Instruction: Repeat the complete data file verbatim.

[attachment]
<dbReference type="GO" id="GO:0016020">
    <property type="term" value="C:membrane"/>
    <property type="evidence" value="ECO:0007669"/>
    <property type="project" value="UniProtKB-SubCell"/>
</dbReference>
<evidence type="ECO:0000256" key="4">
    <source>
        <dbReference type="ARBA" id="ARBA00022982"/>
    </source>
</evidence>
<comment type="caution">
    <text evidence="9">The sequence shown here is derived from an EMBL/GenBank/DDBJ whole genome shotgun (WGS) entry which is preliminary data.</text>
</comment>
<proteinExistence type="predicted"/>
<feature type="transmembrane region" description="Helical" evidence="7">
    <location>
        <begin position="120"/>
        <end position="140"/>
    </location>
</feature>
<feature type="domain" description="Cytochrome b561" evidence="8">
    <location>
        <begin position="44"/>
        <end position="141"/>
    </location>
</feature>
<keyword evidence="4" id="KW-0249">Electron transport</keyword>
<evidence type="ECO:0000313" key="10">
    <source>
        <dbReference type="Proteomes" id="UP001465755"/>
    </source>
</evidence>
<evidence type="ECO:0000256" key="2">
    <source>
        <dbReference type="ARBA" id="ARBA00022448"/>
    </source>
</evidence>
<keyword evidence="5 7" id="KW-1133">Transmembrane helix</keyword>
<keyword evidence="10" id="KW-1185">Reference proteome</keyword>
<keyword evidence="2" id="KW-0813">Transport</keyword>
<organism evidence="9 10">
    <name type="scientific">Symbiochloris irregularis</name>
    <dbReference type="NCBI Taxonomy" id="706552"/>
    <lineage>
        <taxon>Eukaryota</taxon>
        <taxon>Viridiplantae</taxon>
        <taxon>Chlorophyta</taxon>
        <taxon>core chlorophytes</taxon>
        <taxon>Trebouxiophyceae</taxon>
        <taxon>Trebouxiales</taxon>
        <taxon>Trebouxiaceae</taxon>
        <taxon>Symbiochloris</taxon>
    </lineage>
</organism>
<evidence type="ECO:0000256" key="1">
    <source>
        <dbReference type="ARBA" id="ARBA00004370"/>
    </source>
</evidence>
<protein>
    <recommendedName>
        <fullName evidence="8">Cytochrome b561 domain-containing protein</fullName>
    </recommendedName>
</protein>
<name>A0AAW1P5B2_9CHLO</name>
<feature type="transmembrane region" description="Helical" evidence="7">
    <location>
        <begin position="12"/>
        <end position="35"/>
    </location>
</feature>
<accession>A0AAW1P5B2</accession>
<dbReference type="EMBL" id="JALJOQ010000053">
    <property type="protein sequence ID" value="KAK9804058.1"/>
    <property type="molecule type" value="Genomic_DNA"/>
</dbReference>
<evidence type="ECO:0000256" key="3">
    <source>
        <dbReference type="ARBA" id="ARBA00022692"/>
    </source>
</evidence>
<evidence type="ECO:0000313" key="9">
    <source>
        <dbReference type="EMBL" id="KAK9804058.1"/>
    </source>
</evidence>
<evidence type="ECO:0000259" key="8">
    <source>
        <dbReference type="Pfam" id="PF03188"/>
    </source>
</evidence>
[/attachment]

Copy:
<dbReference type="GO" id="GO:0016020">
    <property type="term" value="C:membrane"/>
    <property type="evidence" value="ECO:0007669"/>
    <property type="project" value="UniProtKB-SubCell"/>
</dbReference>
<evidence type="ECO:0000256" key="4">
    <source>
        <dbReference type="ARBA" id="ARBA00022982"/>
    </source>
</evidence>
<comment type="caution">
    <text evidence="9">The sequence shown here is derived from an EMBL/GenBank/DDBJ whole genome shotgun (WGS) entry which is preliminary data.</text>
</comment>
<proteinExistence type="predicted"/>
<feature type="transmembrane region" description="Helical" evidence="7">
    <location>
        <begin position="120"/>
        <end position="140"/>
    </location>
</feature>
<feature type="domain" description="Cytochrome b561" evidence="8">
    <location>
        <begin position="44"/>
        <end position="141"/>
    </location>
</feature>
<keyword evidence="4" id="KW-0249">Electron transport</keyword>
<evidence type="ECO:0000313" key="10">
    <source>
        <dbReference type="Proteomes" id="UP001465755"/>
    </source>
</evidence>
<evidence type="ECO:0000256" key="2">
    <source>
        <dbReference type="ARBA" id="ARBA00022448"/>
    </source>
</evidence>
<keyword evidence="5 7" id="KW-1133">Transmembrane helix</keyword>
<keyword evidence="10" id="KW-1185">Reference proteome</keyword>
<keyword evidence="2" id="KW-0813">Transport</keyword>
<organism evidence="9 10">
    <name type="scientific">Symbiochloris irregularis</name>
    <dbReference type="NCBI Taxonomy" id="706552"/>
    <lineage>
        <taxon>Eukaryota</taxon>
        <taxon>Viridiplantae</taxon>
        <taxon>Chlorophyta</taxon>
        <taxon>core chlorophytes</taxon>
        <taxon>Trebouxiophyceae</taxon>
        <taxon>Trebouxiales</taxon>
        <taxon>Trebouxiaceae</taxon>
        <taxon>Symbiochloris</taxon>
    </lineage>
</organism>
<evidence type="ECO:0000256" key="1">
    <source>
        <dbReference type="ARBA" id="ARBA00004370"/>
    </source>
</evidence>
<protein>
    <recommendedName>
        <fullName evidence="8">Cytochrome b561 domain-containing protein</fullName>
    </recommendedName>
</protein>
<name>A0AAW1P5B2_9CHLO</name>
<feature type="transmembrane region" description="Helical" evidence="7">
    <location>
        <begin position="12"/>
        <end position="35"/>
    </location>
</feature>
<accession>A0AAW1P5B2</accession>
<dbReference type="EMBL" id="JALJOQ010000053">
    <property type="protein sequence ID" value="KAK9804058.1"/>
    <property type="molecule type" value="Genomic_DNA"/>
</dbReference>
<evidence type="ECO:0000256" key="3">
    <source>
        <dbReference type="ARBA" id="ARBA00022692"/>
    </source>
</evidence>
<evidence type="ECO:0000313" key="9">
    <source>
        <dbReference type="EMBL" id="KAK9804058.1"/>
    </source>
</evidence>
<evidence type="ECO:0000259" key="8">
    <source>
        <dbReference type="Pfam" id="PF03188"/>
    </source>
</evidence>